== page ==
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Developers predict student housing boom post-Corona

By Steve Umidha
Wednesday, July 29th, 2020
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The past decade has seen a growing trend of private investment in purpose-built student housing properties that had been heightened by shortages in the sub-sector in the country’s property market.

However, that momentum began to wane soon after the country went into its first lockdown in April with the current data on pre-leasing indicating a significant decline from the same period last year.

Coronavirus (Covid-19) pandemic had created cataclysmic headwinds and jitters for most players in the property market as early as March when the first case of the virus was reported in the country, adding to closure of learning institutions and unending uncertainty surrounding reopening dates.

But all is not lost, according to industry experts who are now predicting better tidings in the post Covid-19 era but will need to add a ‘touch of class’ if they are to reap big in the future.

Coronavirus pandemic, they say, has put into sharp focus the expanded skill set now necessary for real estate success. 

“To reach fruition, real estate projects will require advanced financial acumen and support as illustrated by Kenya’s innovative venture into the student housing market earlier on in the year,” says Tilda Mwai, a researcher for Africa with Knight Frank, a real estate developer.

Student housing has emerged as one of the strongest investment areas in East African real estate over the last two years.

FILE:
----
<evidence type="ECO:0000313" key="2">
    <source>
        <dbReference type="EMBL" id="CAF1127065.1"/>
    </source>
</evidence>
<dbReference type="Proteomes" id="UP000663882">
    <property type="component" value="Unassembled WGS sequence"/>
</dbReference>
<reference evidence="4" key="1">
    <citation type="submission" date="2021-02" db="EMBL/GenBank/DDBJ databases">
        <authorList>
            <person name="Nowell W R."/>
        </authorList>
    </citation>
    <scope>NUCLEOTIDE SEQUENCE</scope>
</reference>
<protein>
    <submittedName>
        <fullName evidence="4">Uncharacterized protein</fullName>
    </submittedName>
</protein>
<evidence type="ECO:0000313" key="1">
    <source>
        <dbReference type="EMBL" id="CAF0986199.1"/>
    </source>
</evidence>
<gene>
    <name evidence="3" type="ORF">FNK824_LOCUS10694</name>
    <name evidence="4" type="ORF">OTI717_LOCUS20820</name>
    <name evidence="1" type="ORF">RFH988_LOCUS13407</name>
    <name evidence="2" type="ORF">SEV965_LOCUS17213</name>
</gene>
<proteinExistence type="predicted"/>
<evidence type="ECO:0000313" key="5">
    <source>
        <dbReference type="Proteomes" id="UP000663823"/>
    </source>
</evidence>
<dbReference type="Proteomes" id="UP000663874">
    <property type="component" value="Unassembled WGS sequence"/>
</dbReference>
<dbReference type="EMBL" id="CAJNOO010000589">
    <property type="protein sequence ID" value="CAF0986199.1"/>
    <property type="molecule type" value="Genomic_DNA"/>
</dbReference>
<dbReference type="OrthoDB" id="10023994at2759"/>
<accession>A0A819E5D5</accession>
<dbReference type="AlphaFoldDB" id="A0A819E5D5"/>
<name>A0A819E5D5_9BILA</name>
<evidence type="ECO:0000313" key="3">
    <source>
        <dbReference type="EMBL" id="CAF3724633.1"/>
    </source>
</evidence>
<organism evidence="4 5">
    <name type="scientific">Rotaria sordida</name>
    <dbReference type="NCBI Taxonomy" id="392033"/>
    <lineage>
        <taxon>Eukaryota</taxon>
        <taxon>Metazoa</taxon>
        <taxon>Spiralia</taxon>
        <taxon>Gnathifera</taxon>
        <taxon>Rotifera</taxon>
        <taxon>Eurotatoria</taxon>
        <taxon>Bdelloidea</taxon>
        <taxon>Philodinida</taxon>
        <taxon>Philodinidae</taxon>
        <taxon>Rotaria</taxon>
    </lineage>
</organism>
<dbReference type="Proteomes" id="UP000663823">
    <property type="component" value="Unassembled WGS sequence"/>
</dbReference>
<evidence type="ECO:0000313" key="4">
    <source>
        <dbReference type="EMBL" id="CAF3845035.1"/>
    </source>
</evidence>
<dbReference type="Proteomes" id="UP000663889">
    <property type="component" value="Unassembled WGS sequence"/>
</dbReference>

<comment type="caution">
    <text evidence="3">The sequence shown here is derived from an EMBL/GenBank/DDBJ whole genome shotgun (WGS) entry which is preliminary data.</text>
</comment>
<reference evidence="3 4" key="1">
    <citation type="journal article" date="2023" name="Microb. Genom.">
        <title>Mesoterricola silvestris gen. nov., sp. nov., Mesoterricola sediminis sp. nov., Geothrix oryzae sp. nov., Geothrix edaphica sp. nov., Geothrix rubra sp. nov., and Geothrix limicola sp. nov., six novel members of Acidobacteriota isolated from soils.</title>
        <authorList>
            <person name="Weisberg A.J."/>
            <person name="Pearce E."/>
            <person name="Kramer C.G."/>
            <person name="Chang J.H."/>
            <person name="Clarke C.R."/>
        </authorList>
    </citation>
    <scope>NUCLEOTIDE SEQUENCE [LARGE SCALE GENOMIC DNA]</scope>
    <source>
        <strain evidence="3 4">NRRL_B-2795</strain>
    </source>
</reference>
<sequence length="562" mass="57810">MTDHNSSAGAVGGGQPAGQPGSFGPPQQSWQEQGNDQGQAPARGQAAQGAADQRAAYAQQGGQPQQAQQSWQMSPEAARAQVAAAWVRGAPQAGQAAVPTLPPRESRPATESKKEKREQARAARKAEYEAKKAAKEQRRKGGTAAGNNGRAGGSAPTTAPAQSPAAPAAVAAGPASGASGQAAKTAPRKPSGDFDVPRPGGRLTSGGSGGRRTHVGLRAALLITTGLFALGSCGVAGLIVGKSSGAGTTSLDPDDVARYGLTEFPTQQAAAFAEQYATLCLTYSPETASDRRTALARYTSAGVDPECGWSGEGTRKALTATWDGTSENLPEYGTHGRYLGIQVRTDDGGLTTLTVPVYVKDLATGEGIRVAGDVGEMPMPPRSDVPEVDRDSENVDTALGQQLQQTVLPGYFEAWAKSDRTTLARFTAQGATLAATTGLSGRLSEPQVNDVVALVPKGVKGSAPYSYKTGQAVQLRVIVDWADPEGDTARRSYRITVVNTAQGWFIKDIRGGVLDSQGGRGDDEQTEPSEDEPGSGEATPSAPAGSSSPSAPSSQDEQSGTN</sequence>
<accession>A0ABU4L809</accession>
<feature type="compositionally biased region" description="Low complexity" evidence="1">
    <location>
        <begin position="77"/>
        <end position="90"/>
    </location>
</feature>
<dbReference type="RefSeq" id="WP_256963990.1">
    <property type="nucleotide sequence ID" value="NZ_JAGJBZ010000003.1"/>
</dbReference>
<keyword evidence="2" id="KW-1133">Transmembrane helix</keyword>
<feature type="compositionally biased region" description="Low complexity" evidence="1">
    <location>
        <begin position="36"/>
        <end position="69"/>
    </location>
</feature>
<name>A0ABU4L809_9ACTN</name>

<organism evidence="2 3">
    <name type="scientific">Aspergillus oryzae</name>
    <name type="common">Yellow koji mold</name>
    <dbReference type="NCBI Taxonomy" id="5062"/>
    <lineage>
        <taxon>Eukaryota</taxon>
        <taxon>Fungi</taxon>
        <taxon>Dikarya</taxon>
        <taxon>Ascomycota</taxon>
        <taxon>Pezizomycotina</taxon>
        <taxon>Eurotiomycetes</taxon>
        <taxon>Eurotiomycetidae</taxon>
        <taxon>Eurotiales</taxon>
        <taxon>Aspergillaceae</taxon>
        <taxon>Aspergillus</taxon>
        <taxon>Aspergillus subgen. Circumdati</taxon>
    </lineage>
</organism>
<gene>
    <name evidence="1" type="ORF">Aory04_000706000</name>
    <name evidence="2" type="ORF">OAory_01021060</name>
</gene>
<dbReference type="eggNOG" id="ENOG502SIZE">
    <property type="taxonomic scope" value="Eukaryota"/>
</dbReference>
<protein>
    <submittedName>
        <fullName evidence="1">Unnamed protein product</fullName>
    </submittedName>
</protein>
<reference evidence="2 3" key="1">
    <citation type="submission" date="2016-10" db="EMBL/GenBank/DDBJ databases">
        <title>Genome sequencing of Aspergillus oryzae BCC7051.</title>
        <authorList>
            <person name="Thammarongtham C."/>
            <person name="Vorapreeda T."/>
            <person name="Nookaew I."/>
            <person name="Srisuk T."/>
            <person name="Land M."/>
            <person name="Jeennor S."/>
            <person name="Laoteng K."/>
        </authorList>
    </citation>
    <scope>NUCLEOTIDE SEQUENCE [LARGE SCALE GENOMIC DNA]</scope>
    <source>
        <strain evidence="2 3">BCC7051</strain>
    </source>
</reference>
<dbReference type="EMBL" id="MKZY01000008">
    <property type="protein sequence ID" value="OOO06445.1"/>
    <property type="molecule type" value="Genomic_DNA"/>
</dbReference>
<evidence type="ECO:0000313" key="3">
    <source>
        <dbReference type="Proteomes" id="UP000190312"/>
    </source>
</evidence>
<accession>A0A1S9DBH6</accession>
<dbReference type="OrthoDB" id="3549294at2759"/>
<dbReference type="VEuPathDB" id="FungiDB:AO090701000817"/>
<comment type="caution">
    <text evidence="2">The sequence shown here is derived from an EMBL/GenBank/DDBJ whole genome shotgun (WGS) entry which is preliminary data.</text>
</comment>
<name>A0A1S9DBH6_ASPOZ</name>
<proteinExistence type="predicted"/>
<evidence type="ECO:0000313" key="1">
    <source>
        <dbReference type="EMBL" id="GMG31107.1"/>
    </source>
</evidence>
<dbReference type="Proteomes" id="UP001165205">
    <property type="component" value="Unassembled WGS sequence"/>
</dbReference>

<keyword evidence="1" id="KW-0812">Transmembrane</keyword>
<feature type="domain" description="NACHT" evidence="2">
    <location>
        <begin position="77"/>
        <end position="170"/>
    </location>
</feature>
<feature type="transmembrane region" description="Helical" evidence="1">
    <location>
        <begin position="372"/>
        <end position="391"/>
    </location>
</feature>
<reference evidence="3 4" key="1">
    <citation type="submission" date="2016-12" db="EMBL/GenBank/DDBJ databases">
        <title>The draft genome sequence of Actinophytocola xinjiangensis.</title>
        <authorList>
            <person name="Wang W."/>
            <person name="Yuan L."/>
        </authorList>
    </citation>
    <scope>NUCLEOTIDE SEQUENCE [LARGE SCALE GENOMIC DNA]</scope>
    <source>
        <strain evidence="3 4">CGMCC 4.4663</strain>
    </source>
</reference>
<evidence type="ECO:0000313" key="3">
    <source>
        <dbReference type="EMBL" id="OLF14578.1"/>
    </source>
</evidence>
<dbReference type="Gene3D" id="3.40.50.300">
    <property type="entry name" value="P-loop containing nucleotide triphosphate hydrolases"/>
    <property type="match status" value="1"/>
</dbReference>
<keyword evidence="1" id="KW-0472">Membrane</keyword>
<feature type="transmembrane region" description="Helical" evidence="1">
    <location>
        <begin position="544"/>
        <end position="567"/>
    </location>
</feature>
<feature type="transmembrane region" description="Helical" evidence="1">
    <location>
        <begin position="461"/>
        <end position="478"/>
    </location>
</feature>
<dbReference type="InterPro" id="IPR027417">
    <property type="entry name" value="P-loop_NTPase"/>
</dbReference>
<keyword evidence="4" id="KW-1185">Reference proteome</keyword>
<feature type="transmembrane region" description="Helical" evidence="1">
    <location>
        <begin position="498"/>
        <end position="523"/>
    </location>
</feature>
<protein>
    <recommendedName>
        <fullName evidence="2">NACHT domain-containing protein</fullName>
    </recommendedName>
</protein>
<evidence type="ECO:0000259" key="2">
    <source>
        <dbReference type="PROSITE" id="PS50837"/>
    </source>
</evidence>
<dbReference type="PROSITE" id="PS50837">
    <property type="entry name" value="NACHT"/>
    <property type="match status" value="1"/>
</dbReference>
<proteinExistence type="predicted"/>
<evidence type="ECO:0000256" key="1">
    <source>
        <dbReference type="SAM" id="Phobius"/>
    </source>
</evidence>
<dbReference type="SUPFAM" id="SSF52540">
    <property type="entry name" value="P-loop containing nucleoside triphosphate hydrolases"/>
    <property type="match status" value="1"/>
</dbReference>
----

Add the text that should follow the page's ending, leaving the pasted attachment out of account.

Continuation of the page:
According to Kenya’s Ministry of Education, 919,400 students were last year enrolled at the country’s 67 universities and vocational colleges – indicating an attractive headache for real estate players who could cash in on the existing opportunity.

Student population

Yet student housing provided by universities only stands at about 200,000 units countrywide, serving just 22.6 per cent of the student population, while 10 per cent commute from their homes.

The underserved gap in student housing is most severe in Nairobi, which hosts majority of the country’s major universities, including Kenyatta University, University of Nairobi and Jomo Kenyatta University of Agriculture and Technology (JKUAT), as well as some top private universities, such as United States International University and Strathmore University.

Overall, the city accounts for 43.1 per cent of the country’s total student enrolment.

For developers moving to bridge this gap, Mwai believes the yields in the sector will fetch them around seven per cent a year compared with around five per cent for normal residential accommodation.

“The yields are among the strongest currently available in real estate, with student accommodation normally offering individual rooms around shared facilities, and thus generating multiple rental streams per shared unit,” she says.

The resilience in student housing investments over the years has now been negatively impacted by the uncertainty surrounding Covid-19 and public policy may change regarding social distancing.

Long-term considerations including distance learning, according to her, will now become a bigger part of higher education, a critical factor that will require developers and operators to identify and prioritise various elements.

The elements in student housing would have to be those that are most important to them beyond physical school attendance while factoring in affordability as developers aim to provide the highest quality accommodation possible.

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